CJEU confirms Art 3(a) criteria for determining SPC protection
In order for an SPC to be valid the relevant product must be “protected by” the basic patent. The meaning of “protected by” has been the subject of much debate, especially in relation to combination products.
In case C-121/17 (Teva UK Ltd and others v Gilead Sciences Inc), the CJEU has now held that where the SPC covers a product comprised of several active ingredients with a combined effect it is protected by the basic patent if (i) the combination of those active ingredients falls under the invention covered by the basic patent; and (ii) each active ingredient is specifically identifiable in light of all the information disclosed by the patent.
The basic patent held by Gilead Sciences Inc, which expired in 2017, covers a series of molecules helpful in the therapeutic treatment of viral infections, including HIV. The description included pharmaceutical formulae which may be envisaged for the compounds claimed, without specific reference to individual compounds or use for those compounds. The description also provides those compounds may be associated with ‘other therapeutic ingredients’, without definition nor explanation of those ingredients in the patent.
The applicants sought to challenge the validity of an SPC obtained by Gilead, relating to a ‘composition containing [TD], optionally in the form of a pharmaceutically acceptable salt, hydrate, tautomer or solvate, together with Emtricitabine’. The SPC was obtained on the basis of claim 27 of the patent, ‘A pharmaceutical composition comprising a compound according to any one of claims 1-25 together with a pharmaceutically acceptable carrier and optionally other therapeutic ingredients.’
Whilst claim 25 claims TD, emtricitabine is not specified in claim 27 whilst the expression ‘other therapeutic ingredients’ does not specify any active ingredient, whether structurally or functionally. Further, there appeared to be no evidence that emtricitabine was known as an agent for the treatment of HIV in humans to the skilled person at the priority date.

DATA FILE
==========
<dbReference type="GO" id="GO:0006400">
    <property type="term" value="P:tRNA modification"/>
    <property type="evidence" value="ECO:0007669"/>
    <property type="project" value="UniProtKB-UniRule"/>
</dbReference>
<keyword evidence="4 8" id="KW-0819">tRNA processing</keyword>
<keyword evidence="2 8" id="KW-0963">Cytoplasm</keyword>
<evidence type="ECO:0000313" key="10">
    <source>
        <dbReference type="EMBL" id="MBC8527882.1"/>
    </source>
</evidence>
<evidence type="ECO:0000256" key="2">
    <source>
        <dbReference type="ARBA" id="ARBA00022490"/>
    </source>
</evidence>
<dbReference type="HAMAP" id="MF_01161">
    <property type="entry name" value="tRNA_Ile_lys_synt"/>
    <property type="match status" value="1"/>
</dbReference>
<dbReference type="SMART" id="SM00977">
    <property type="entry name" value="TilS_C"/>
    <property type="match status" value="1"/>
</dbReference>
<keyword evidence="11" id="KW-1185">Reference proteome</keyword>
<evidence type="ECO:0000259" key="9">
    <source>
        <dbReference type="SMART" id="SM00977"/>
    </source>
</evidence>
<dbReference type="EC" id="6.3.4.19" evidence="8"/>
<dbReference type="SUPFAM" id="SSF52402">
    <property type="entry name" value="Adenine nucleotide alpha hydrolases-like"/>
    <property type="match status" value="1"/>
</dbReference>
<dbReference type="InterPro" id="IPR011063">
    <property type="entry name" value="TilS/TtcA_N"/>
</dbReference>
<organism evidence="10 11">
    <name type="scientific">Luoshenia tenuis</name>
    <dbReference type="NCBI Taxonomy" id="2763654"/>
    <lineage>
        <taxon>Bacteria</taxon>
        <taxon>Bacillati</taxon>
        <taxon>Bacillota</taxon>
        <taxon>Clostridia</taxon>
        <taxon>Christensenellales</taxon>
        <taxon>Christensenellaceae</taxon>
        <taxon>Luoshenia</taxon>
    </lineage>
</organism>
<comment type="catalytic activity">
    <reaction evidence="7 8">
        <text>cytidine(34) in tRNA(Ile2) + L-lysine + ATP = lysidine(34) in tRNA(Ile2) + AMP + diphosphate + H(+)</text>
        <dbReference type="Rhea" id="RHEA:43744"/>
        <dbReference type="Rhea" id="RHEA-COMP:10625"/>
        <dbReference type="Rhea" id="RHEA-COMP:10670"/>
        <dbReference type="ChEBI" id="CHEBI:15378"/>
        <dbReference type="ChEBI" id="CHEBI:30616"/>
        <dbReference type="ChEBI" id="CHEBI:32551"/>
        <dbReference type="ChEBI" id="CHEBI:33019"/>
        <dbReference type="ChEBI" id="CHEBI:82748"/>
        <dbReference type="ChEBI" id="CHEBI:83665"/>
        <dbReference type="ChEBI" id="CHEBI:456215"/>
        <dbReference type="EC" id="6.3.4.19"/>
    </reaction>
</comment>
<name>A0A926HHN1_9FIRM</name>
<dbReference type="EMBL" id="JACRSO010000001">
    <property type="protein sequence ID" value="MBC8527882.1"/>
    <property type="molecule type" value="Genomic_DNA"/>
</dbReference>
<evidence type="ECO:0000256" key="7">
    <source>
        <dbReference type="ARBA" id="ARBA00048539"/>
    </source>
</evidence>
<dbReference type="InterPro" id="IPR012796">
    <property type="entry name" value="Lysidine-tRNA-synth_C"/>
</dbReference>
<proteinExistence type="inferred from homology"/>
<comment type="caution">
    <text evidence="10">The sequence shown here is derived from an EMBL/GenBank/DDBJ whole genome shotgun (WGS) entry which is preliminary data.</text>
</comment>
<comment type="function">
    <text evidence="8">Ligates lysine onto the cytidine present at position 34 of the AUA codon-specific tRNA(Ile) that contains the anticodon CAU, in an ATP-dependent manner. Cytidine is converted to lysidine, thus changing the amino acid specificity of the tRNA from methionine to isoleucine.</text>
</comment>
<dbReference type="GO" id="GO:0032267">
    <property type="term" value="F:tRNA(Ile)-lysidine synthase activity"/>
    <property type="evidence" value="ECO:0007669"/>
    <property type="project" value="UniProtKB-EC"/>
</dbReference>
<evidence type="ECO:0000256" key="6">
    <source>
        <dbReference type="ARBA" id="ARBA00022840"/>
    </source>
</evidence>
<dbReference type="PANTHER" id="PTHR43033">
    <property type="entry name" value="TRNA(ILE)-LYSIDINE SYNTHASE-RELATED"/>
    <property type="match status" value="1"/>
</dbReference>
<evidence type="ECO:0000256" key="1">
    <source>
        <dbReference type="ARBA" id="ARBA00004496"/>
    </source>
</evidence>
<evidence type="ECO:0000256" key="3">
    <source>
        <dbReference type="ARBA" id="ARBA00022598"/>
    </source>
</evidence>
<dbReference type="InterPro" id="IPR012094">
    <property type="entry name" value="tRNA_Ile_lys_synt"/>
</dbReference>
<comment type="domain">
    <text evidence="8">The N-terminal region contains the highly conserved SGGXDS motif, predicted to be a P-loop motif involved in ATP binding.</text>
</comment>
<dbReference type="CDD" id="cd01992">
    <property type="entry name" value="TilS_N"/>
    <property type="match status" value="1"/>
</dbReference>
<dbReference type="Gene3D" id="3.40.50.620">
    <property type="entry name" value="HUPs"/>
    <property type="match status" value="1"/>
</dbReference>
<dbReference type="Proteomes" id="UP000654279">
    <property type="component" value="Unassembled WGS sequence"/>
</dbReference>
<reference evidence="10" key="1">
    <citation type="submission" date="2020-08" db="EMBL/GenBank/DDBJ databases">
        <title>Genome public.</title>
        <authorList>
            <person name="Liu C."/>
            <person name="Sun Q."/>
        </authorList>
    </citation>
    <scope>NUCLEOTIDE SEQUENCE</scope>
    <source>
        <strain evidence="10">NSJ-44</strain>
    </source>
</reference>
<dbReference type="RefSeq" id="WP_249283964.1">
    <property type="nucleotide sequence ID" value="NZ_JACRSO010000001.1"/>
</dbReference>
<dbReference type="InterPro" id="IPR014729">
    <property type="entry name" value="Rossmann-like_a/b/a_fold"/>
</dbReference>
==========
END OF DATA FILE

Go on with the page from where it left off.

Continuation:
The applicants therefore submitted the TD/emtricitabine combination could not be claimed as the product was not specified in the wording of the claims, nor did the claim relate necessarily and specifically to the product. Gilead however asserted that it is necessary and sufficient that the product in question falls within the extent of the protection conferred under at least one claim of the basic patent. Gilead also submitted that ‘other therapeutic ingredients’ in claim 27 of the basic patent at issue relates implicitly but necessarily to emtricitabine.
The CJEU therefore had to decide the criteria for determining whether “the product is protected by a basic patent in force” as required by Article 3(a) of Regulation No 469/2009, concerning SPCs.
The CJEU held that Article 3(a) of Regulation No 469/2009 must be interpreted as meaning that a product composed of several active ingredients with a combined effect is ‘protected by a basic patent in force’ within the meaning of that provision where, even if the combination of active ingredients of which that product is composed is not expressly mentioned in the claims of the basic patent, those claims must relate necessarily and specifically to that combination.
This must be assessed from the viewpoint of the skilled person on the basis of the prior art, requiring that the combination of those active ingredients must necessarily, in the light of the description and drawings of that patent, fall under the invention covered by that patent, and each of those active ingredients must be specifically identifiable, in the light of all the information disclosed by that patent.
The basic patent contained no information as to the possibility that it could relate specifically to a combined effect of TD and emtricitabine for the treatment of HIV. The CJEU therefore found it unlikely that a skilled person would be able to understand how emtricitabine, in combination with TD, on the basis of the prior art, necessarily falls under the patent invention.
The UK court will now need to confirm whether this is indeed the case and determine whether emtricitabine is specifically identifiable by the skilled person in the light of all the information contained in that patent, on the basis of the prior art.